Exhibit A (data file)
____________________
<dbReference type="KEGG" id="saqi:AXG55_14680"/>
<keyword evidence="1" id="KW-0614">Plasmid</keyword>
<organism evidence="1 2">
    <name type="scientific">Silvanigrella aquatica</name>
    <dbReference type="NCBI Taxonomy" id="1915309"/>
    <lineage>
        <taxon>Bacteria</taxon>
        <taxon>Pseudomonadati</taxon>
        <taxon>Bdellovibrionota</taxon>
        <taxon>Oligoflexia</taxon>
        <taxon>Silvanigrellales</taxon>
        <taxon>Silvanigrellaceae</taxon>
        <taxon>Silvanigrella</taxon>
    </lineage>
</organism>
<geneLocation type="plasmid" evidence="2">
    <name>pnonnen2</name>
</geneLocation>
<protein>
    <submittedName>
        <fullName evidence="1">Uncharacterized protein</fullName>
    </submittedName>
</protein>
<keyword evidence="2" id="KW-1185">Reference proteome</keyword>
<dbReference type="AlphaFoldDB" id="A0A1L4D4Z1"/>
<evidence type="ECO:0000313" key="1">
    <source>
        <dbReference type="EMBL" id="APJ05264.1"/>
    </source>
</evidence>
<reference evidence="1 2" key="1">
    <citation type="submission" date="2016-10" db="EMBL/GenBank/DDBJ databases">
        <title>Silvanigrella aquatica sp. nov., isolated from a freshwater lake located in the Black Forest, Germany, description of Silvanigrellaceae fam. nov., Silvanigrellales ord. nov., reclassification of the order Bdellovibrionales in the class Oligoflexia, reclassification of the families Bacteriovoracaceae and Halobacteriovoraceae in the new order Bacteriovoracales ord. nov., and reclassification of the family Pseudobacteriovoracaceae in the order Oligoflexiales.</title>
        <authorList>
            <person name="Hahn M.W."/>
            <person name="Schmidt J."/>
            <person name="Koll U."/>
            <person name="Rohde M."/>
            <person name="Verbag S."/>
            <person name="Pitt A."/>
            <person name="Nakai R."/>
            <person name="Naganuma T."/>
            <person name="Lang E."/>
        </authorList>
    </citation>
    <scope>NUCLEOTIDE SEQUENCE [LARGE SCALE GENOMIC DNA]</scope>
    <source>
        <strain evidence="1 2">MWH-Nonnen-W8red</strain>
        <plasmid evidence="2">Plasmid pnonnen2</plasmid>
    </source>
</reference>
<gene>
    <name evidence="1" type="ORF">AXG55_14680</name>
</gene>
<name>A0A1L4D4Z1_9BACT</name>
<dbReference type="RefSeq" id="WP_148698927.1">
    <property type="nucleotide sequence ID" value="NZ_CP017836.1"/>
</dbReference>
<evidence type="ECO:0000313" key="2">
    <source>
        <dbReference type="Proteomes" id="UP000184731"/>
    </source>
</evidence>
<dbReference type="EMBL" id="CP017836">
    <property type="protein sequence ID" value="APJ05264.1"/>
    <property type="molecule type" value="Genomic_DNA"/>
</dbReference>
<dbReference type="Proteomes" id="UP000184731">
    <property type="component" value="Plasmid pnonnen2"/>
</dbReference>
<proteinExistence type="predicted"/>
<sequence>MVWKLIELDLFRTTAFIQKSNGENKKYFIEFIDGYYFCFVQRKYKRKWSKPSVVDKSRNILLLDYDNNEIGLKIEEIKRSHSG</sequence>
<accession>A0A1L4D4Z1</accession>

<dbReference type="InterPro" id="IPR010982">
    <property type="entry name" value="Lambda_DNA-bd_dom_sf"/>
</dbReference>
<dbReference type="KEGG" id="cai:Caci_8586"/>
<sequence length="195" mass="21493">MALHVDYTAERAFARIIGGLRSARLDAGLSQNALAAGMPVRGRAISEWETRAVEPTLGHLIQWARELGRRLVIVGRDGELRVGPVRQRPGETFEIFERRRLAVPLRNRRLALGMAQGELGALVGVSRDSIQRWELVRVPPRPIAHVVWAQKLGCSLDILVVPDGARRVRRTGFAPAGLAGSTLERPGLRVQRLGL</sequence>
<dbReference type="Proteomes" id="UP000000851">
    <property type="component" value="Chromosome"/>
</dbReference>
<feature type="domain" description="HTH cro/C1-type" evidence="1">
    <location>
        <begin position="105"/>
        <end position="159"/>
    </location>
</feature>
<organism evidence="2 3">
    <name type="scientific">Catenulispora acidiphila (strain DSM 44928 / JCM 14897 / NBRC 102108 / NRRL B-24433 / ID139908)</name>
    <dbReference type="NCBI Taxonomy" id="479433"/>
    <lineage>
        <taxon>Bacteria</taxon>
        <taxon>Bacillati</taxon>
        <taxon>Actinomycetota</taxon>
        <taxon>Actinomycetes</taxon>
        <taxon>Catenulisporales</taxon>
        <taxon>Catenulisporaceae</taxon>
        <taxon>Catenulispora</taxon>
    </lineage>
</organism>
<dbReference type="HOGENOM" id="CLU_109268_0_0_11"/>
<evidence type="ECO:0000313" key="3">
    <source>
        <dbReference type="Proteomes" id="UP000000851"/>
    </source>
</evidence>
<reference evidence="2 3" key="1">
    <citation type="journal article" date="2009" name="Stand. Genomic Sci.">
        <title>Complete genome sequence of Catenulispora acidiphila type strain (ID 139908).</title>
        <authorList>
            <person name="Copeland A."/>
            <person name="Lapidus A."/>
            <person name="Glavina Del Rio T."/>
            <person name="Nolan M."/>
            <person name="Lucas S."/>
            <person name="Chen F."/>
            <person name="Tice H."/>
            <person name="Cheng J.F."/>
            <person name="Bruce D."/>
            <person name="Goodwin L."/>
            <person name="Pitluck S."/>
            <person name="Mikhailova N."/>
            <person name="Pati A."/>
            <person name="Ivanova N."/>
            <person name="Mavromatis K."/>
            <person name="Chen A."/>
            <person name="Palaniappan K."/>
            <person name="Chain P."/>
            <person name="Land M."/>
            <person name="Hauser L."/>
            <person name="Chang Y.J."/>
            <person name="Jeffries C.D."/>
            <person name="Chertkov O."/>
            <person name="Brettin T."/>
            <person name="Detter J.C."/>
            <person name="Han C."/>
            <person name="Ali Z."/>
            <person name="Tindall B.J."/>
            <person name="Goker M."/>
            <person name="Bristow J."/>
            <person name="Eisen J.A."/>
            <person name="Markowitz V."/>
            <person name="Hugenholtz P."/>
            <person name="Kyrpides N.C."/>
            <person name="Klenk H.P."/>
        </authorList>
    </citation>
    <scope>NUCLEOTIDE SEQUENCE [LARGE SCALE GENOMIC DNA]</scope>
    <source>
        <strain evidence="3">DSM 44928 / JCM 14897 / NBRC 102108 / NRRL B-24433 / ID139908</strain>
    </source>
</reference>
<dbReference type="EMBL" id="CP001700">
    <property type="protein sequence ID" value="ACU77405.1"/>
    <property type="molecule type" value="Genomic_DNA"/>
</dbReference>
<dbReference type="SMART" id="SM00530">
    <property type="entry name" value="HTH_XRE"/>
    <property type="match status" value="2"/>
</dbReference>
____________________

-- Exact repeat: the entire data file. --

<dbReference type="KEGG" id="saqi:AXG55_14680"/>
<keyword evidence="1" id="KW-0614">Plasmid</keyword>
<organism evidence="1 2">
    <name type="scientific">Silvanigrella aquatica</name>
    <dbReference type="NCBI Taxonomy" id="1915309"/>
    <lineage>
        <taxon>Bacteria</taxon>
        <taxon>Pseudomonadati</taxon>
        <taxon>Bdellovibrionota</taxon>
        <taxon>Oligoflexia</taxon>
        <taxon>Silvanigrellales</taxon>
        <taxon>Silvanigrellaceae</taxon>
        <taxon>Silvanigrella</taxon>
    </lineage>
</organism>
<geneLocation type="plasmid" evidence="2">
    <name>pnonnen2</name>
</geneLocation>
<protein>
    <submittedName>
        <fullName evidence="1">Uncharacterized protein</fullName>
    </submittedName>
</protein>
<keyword evidence="2" id="KW-1185">Reference proteome</keyword>
<dbReference type="AlphaFoldDB" id="A0A1L4D4Z1"/>
<evidence type="ECO:0000313" key="1">
    <source>
        <dbReference type="EMBL" id="APJ05264.1"/>
    </source>
</evidence>
<reference evidence="1 2" key="1">
    <citation type="submission" date="2016-10" db="EMBL/GenBank/DDBJ databases">
        <title>Silvanigrella aquatica sp. nov., isolated from a freshwater lake located in the Black Forest, Germany, description of Silvanigrellaceae fam. nov., Silvanigrellales ord. nov., reclassification of the order Bdellovibrionales in the class Oligoflexia, reclassification of the families Bacteriovoracaceae and Halobacteriovoraceae in the new order Bacteriovoracales ord. nov., and reclassification of the family Pseudobacteriovoracaceae in the order Oligoflexiales.</title>
        <authorList>
            <person name="Hahn M.W."/>
            <person name="Schmidt J."/>
            <person name="Koll U."/>
            <person name="Rohde M."/>
            <person name="Verbag S."/>
            <person name="Pitt A."/>
            <person name="Nakai R."/>
            <person name="Naganuma T."/>
            <person name="Lang E."/>
        </authorList>
    </citation>
    <scope>NUCLEOTIDE SEQUENCE [LARGE SCALE GENOMIC DNA]</scope>
    <source>
        <strain evidence="1 2">MWH-Nonnen-W8red</strain>
        <plasmid evidence="2">Plasmid pnonnen2</plasmid>
    </source>
</reference>
<gene>
    <name evidence="1" type="ORF">AXG55_14680</name>
</gene>
<name>A0A1L4D4Z1_9BACT</name>
<dbReference type="RefSeq" id="WP_148698927.1">
    <property type="nucleotide sequence ID" value="NZ_CP017836.1"/>
</dbReference>
<evidence type="ECO:0000313" key="2">
    <source>
        <dbReference type="Proteomes" id="UP000184731"/>
    </source>
</evidence>
<dbReference type="EMBL" id="CP017836">
    <property type="protein sequence ID" value="APJ05264.1"/>
    <property type="molecule type" value="Genomic_DNA"/>
</dbReference>
<dbReference type="Proteomes" id="UP000184731">
    <property type="component" value="Plasmid pnonnen2"/>
</dbReference>
<proteinExistence type="predicted"/>
<sequence>MVWKLIELDLFRTTAFIQKSNGENKKYFIEFIDGYYFCFVQRKYKRKWSKPSVVDKSRNILLLDYDNNEIGLKIEEIKRSHSG</sequence>
<accession>A0A1L4D4Z1</accession>

<dbReference type="InterPro" id="IPR010982">
    <property type="entry name" value="Lambda_DNA-bd_dom_sf"/>
</dbReference>
<dbReference type="KEGG" id="cai:Caci_8586"/>
<sequence length="195" mass="21493">MALHVDYTAERAFARIIGGLRSARLDAGLSQNALAAGMPVRGRAISEWETRAVEPTLGHLIQWARELGRRLVIVGRDGELRVGPVRQRPGETFEIFERRRLAVPLRNRRLALGMAQGELGALVGVSRDSIQRWELVRVPPRPIAHVVWAQKLGCSLDILVVPDGARRVRRTGFAPAGLAGSTLERPGLRVQRLGL</sequence>
<dbReference type="Proteomes" id="UP000000851">
    <property type="component" value="Chromosome"/>
</dbReference>
<feature type="domain" description="HTH cro/C1-type" evidence="1">
    <location>
        <begin position="105"/>
        <end position="159"/>
    </location>
</feature>
<organism evidence="2 3">
    <name type="scientific">Catenulispora acidiphila (strain DSM 44928 / JCM 14897 / NBRC 102108 / NRRL B-24433 / ID139908)</name>
    <dbReference type="NCBI Taxonomy" id="479433"/>
    <lineage>
        <taxon>Bacteria</taxon>
        <taxon>Bacillati</taxon>
        <taxon>Actinomycetota</taxon>
        <taxon>Actinomycetes</taxon>
        <taxon>Catenulisporales</taxon>
        <taxon>Catenulisporaceae</taxon>
        <taxon>Catenulispora</taxon>
    </lineage>
</organism>
<dbReference type="HOGENOM" id="CLU_109268_0_0_11"/>
<evidence type="ECO:0000313" key="3">
    <source>
        <dbReference type="Proteomes" id="UP000000851"/>
    </source>
</evidence>
<reference evidence="2 3" key="1">
    <citation type="journal article" date="2009" name="Stand. Genomic Sci.">
        <title>Complete genome sequence of Catenulispora acidiphila type strain (ID 139908).</title>
        <authorList>
            <person name="Copeland A."/>
            <person name="Lapidus A."/>
            <person name="Glavina Del Rio T."/>
            <person name="Nolan M."/>
            <person name="Lucas S."/>
            <person name="Chen F."/>
            <person name="Tice H."/>
            <person name="Cheng J.F."/>
            <person name="Bruce D."/>
            <person name="Goodwin L."/>
            <person name="Pitluck S."/>
            <person name="Mikhailova N."/>
            <person name="Pati A."/>
            <person name="Ivanova N."/>
            <person name="Mavromatis K."/>
            <person name="Chen A."/>
            <person name="Palaniappan K."/>
            <person name="Chain P."/>
            <person name="Land M."/>
            <person name="Hauser L."/>
            <person name="Chang Y.J."/>
            <person name="Jeffries C.D."/>
            <person name="Chertkov O."/>
            <person name="Brettin T."/>
            <person name="Detter J.C."/>
            <person name="Han C."/>
            <person name="Ali Z."/>
            <person name="Tindall B.J."/>
            <person name="Goker M."/>
            <person name="Bristow J."/>
            <person name="Eisen J.A."/>
            <person name="Markowitz V."/>
            <person name="Hugenholtz P."/>
            <person name="Kyrpides N.C."/>
            <person name="Klenk H.P."/>
        </authorList>
    </citation>
    <scope>NUCLEOTIDE SEQUENCE [LARGE SCALE GENOMIC DNA]</scope>
    <source>
        <strain evidence="3">DSM 44928 / JCM 14897 / NBRC 102108 / NRRL B-24433 / ID139908</strain>
    </source>
</reference>
<dbReference type="EMBL" id="CP001700">
    <property type="protein sequence ID" value="ACU77405.1"/>
    <property type="molecule type" value="Genomic_DNA"/>
</dbReference>
<dbReference type="SMART" id="SM00530">
    <property type="entry name" value="HTH_XRE"/>
    <property type="match status" value="2"/>
</dbReference>